To every thing there is a season …

and a time to every purpose under the heaven, says Ecclesiastes.  Nowadays people say in partial and often unconscious echo, “Everything happens for a reason.” It’s a loaded statement.  In the natural world we can find pattern and order, and much of the appeal of Druidry lies in acknowledging and celebrating such patterns.  The physical world reflects an order that does not depend on human effort, a pattern which recurs and circles and balances itself: dark with light, death with life, decline with renewal.

These are comforting notions, but what of violent crimes,  natural disasters, horrific diseases?  Then the words turn glib and facile, if not downright cruel.  Tell a burn victim, a family made homeless by a tornado, the target of sexual assault that there’s a reason or purpose behind their suffering.  The statements are much less cheery or supportable in such instances.

But the statements assert even more this.  A “reason” suggests the “purpose” of the original quotation, an intention and even an intelligence behind it all, perhaps “out there” in the world, perhaps “in here” in human perception and the urge to make sense of experience.  Is the universe malevolent?  Does it intend us ill?   Or, as many suspect, is it in fact not conscious at all, and wholly indifferent to human presence?


[My wife and I found this  half-ton boulder two years ago when we dug up a new garden area.  It now sits upright in our front lawn, more or less aligned north-south, and it’s starting to acquire a patina of lichen.  Unsought.  Beautiful.]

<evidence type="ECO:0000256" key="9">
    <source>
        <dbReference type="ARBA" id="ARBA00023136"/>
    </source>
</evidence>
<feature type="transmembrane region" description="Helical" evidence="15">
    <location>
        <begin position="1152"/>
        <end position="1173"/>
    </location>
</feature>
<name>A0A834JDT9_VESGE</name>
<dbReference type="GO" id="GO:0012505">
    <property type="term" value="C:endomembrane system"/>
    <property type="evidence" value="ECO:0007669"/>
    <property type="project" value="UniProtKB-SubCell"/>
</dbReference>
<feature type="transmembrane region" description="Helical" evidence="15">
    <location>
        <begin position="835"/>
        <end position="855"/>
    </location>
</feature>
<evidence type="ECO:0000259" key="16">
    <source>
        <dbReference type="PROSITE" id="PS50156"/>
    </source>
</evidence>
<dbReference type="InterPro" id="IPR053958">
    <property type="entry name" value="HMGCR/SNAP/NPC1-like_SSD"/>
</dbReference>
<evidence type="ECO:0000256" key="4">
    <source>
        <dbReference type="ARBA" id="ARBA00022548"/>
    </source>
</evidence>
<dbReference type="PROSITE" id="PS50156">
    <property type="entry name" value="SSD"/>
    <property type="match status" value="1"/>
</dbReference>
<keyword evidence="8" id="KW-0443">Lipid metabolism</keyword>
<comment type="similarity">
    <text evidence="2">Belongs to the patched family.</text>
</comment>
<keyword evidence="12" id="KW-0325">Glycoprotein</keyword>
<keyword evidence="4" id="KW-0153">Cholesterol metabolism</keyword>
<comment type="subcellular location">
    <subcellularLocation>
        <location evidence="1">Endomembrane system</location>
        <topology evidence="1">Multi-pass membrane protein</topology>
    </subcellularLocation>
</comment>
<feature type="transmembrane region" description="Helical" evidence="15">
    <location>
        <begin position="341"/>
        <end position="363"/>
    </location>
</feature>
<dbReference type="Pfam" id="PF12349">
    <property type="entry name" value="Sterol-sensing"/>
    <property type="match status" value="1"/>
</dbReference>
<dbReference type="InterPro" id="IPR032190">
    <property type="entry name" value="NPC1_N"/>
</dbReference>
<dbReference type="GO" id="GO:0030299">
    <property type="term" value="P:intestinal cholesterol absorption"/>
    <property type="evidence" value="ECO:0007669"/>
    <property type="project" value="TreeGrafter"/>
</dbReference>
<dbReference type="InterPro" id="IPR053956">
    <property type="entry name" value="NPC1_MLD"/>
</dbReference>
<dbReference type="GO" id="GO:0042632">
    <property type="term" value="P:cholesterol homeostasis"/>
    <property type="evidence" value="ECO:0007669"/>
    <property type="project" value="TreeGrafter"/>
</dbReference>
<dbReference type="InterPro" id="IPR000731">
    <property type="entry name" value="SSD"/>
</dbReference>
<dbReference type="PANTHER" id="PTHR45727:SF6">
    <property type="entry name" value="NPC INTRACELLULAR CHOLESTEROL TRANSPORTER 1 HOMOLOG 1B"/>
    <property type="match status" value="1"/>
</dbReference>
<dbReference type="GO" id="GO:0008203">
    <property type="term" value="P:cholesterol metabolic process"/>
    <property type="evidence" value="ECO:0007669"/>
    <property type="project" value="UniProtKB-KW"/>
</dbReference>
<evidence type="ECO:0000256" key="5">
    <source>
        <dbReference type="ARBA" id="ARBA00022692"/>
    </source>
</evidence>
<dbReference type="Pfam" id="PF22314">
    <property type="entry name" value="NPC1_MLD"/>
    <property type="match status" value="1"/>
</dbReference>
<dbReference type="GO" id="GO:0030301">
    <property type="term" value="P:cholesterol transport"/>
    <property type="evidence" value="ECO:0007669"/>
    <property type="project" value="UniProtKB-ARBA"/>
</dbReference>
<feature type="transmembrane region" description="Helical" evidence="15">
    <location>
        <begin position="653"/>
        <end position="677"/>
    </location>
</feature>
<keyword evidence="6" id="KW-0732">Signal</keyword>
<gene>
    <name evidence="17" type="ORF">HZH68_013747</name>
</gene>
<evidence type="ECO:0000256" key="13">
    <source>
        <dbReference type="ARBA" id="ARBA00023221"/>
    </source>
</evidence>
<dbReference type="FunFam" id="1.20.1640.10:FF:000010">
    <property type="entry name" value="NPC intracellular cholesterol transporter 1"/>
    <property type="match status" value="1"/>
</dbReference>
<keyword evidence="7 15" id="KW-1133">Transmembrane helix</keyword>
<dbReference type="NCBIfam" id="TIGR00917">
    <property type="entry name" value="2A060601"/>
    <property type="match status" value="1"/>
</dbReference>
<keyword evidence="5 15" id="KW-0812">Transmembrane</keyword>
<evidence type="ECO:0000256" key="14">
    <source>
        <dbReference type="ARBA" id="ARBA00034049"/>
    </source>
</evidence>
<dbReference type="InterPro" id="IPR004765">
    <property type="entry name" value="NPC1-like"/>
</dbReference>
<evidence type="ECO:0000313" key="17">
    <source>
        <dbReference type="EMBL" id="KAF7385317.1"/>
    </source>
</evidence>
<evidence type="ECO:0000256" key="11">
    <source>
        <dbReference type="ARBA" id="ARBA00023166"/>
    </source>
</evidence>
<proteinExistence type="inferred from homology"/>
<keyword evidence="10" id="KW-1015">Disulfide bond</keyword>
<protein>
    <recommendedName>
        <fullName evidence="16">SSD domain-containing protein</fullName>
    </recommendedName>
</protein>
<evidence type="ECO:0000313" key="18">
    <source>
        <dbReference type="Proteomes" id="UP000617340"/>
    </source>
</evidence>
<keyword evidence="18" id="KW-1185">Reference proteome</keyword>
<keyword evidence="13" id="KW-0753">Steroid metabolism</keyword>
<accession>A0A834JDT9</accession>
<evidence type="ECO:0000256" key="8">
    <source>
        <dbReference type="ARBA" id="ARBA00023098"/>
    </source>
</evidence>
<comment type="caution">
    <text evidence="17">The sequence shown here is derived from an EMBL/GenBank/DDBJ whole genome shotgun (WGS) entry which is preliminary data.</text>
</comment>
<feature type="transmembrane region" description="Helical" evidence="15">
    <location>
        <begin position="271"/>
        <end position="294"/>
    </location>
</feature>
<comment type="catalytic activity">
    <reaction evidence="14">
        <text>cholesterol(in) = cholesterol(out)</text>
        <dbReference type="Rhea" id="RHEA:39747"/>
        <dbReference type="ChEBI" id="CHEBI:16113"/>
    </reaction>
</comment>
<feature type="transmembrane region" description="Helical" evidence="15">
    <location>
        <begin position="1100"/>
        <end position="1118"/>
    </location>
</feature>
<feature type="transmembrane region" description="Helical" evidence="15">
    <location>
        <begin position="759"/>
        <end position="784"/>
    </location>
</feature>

My experience with Druidry thus far has pointed me toward a perspective that comes through experience rather than principally through argument or rational process.  These questions matter most prior to experience.

It can, for instance, be pleasant to lie in the sun.  Actually lying in the sun delivers this realization after the fact.   The warmth feels good, and the body responds to the heat and light.  But beyond that, the relaxation may bring a discovery about something completely unrelated to sunbathing — a problem or difficulty I’m having. Likewise, the practice of Druidry can put a Druid in the position of discovering and knowing things unsought, without feeling the need to take a position on them either for or against.  You simply know.

Of course we can seek out experiences expressly to test the validity of a belief or opinion for ourselves — that is, after all, good scientific method — but the after-the-fact quality of unsought insight allows one to absorb the experience in a less-conditioned way, without expectations or already-formed conclusions.  Experience is primary, and all our explanations follow.   Otherwise, we’re merely echoing others’ opinions about their experiences.  Once you’ve experienced it yourself, any opinions about it start to matter a lot less.

That’s one reason that Druids I’ve met are tolerant of often divergent beliefs — they know that experience can dissolve doubts and contradictions and disagreements and leave us on the far side of mental processes and constructs, where a new landscape has opened up, and the former questions don’t matter so much any more.  Or they’ve been transformed.  Or new questions have arisen that are much more challenging and engaging.  The world itself has changed for us.

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